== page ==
The story here was that the first fall was as close to a technical grappling contest as these two could get. It had some good old-fashioned psychology with Austin attacking Triple H’s arm and Triple H destroying Austin’s legs. And once both men had recovered enough to move, the match got increasingly more violent and reliant on weapons, which benefitted Triple H more than it did Austin. And while Austin got his fair share of hard shots in, Triple H ended up getting more mileage out of fewer big spots. For every one big weapon shot or Pedigree Triple H landed Austin had to bust out thirty punches and double the weapons shots to get the same result. HHH really earned his nickname ‘the Cerebral Assassin’ here by putting on a textbook performance on how to get more out of less.

And yet, it was Triple H that did most of the heavy lifting in this match. Austin’s offensive strategy was composed almost exclusively of his ‘greatest hits’, which was composed of punches, stomps and Stunners. Meanwhile, Triple H was the craftier of the two, playing dual roles as the chickenshit coward that did underhanded things behind the referee’s back and also the remorseless bastard that used increasingly-brutal tactics to win. Triple H did an amazing job of the former during the first match, playing Ric Flair almost to a T. Then, he showed just how brutal he can be by smashing Austin with chairs, barbed wire and his faithful sledgehammer. Triple H also sold like a boss for Austin throughout the match, and even incorporated Austin’s earlier armwork into a later spot in the match. There was a consistent flow to this match that actually made it feel like a single unified story that fell into three distinct acts. Very much like a classic two-out-of-three falls match, but with the violence cranked up to eleven.

This is not to say that the good stuff here was solely due to Triple H’s work. Austin was amazing at controlling the crowd and keeping them in the palm of his hand. He worked hand in hand with Triple H to create some genuinely believable near-falls that made the entire third match one of the most tense and exciting cage matches I have ever seen. Especially since HHH targeted Austin’s neck more consistently than anything Austin threw at Triple H. These elements all led to an extremely loud and excited crowd that gave this match a genuine big fight atmosphere.

But above all else, this match told a tremendous story. It was the perfect way to sum up their bitter rivalry in one match. These two men absolutely hated each other and had gone to great lengths to make each other’s lives miserable. They added more and more as the match went on, hellbent on destroying each other. And yet, at no point did the match really veer off into overkill territory. They kept things simple (perhaps a bit too much so) and relied on weapons and their environment to tell their story. That made perfect sense here. This was neither the time nor the place for complex wrestling maneuvers, chain grappling or sportsmanship. These two men had tried to kill each other in the lead-up to this match, so it stood to reason they’d adopt that same sort of unchained malice once they were free to do so.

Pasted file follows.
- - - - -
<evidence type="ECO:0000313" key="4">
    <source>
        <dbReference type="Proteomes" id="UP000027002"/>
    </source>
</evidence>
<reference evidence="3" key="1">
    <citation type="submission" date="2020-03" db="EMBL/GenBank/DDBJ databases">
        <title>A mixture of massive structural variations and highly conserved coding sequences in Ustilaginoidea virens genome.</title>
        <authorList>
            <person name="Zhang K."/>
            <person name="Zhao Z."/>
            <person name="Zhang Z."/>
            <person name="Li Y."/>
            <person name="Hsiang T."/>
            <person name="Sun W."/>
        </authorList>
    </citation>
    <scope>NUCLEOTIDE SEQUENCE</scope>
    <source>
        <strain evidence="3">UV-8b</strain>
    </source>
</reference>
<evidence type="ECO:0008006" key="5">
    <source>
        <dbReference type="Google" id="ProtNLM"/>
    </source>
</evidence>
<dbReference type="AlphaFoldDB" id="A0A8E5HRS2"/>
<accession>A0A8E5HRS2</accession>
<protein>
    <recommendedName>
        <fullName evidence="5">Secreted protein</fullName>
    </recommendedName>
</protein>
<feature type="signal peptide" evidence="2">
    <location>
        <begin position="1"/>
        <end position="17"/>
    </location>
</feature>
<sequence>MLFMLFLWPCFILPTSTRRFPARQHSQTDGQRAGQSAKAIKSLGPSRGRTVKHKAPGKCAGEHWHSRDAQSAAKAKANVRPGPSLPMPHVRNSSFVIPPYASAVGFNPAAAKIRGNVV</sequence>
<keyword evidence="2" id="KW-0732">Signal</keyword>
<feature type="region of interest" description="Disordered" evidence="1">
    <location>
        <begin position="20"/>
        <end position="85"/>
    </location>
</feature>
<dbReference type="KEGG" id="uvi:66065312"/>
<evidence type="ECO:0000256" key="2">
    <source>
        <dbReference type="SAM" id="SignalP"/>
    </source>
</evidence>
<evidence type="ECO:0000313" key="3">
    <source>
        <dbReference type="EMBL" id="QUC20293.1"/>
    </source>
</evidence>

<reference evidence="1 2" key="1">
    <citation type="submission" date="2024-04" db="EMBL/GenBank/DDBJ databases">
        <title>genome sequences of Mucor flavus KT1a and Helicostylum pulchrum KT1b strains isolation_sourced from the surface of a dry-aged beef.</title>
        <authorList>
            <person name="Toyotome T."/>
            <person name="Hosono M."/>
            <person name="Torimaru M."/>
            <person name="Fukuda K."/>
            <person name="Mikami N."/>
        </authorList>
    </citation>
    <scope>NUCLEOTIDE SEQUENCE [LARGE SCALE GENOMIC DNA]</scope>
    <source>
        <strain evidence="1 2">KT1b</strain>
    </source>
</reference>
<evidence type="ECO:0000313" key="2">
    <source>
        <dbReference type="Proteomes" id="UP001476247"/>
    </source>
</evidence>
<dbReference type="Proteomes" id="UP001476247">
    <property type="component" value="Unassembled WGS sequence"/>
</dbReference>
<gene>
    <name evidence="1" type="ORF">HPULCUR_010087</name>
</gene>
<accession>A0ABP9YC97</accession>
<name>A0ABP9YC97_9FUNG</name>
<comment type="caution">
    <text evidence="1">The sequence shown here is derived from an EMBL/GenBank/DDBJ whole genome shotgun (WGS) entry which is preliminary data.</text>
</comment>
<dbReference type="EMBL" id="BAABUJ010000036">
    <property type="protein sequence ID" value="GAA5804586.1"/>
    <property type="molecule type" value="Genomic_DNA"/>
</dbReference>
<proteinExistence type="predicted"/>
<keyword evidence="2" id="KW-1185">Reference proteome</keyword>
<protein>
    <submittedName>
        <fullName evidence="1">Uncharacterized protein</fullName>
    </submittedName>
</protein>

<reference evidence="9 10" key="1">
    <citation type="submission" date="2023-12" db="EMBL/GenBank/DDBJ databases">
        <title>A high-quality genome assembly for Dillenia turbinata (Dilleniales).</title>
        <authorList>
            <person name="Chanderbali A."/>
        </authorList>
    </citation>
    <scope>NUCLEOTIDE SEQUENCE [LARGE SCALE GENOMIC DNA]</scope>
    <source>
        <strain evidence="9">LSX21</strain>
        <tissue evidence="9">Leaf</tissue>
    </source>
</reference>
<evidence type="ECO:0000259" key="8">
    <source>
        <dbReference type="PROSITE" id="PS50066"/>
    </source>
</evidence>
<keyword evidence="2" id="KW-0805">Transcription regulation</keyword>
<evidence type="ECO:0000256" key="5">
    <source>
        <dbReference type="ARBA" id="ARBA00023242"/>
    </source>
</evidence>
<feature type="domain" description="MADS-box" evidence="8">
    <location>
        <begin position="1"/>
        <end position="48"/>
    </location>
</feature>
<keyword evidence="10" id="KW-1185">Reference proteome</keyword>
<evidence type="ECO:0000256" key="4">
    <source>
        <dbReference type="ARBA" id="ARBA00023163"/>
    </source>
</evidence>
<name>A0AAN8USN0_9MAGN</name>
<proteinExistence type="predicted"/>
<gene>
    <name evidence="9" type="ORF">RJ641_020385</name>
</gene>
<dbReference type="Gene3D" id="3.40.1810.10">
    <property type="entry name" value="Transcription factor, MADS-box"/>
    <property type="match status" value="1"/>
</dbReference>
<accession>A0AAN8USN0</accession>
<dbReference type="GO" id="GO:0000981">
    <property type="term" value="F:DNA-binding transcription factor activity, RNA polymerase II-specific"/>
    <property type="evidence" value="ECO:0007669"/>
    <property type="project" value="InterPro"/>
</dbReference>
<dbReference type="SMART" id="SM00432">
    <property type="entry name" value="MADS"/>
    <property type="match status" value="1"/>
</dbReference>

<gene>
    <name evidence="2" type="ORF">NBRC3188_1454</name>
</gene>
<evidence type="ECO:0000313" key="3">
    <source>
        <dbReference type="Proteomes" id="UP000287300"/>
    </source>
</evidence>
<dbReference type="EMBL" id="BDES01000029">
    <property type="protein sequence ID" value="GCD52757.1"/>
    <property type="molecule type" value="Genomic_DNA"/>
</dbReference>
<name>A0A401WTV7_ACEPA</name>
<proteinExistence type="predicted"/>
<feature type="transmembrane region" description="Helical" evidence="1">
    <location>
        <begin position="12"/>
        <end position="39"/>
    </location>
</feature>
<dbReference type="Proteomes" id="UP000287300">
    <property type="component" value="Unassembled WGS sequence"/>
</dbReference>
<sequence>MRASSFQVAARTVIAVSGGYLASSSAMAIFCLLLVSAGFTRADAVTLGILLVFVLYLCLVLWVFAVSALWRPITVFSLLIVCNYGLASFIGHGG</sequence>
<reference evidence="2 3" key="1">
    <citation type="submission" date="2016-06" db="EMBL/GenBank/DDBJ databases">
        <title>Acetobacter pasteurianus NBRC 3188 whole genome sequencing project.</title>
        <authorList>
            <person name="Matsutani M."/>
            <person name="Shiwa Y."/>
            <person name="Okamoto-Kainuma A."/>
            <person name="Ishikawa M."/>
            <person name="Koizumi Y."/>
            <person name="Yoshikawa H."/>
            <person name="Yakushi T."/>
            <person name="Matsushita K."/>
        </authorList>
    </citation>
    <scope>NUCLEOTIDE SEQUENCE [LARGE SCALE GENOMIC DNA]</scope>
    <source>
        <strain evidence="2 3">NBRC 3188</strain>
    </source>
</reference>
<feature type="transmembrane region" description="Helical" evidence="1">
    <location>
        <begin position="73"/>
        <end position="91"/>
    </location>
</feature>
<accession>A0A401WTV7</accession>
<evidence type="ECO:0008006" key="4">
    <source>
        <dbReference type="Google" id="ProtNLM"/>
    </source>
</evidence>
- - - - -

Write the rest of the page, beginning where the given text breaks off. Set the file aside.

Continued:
And yet, the match didn’t end with a clear winner. Austin and HHH hit each other at the same time; it was only by sheer dumb luck that HHH landed in the way he did and ended in a pinning position. It was a win on paper, nothing more. But that was enough for Triple H to be able to tell the world “I beat Austin”. Triple H had managed to climb to Austin’s level after spending many years beneath him. And with that loss, the seeds of self-doubt were planted in Austin’s head. He no longer had it in him to beat someone like Triple H on his own. He was no longer the unstoppable Bionic Redneck. He needed help to stay on top, and he would find that help a month later…in the form of a handshake with Vince McMahon.

Final Rating: *****

This might come as a shock to some, but this match REALLY was that damn good. It was one of the most intense, hardnosed fights WWE has ever put on, and it still stands the test of time. It doesn’t surprise me at all that so many people look back at this match with such fondness.

The goal of this match was to convince you, the viewer, that these two men despised each other, and it succeeded. It’s incredibly rare for a WWE match to tell such a convincing story with all the pitfalls of the so-called WWE ‘main-event style’. And this match did showcase some of those pitfalls: spotty selling by Austin (particularly with his legs), lots of repetition with the back-and-forth punches from both guys, and tons of finisher spam. But those things are minor sins compared to just how great the chemistry between these two wrestlers was.

And while there’s definitely plenty of matches better than this one, it’s still a tremendous classic that showed how to make the most out of less while still being tense and exciting.

Check out previous entries in my 5 Star Match Reviews series right here. Thanks for reading.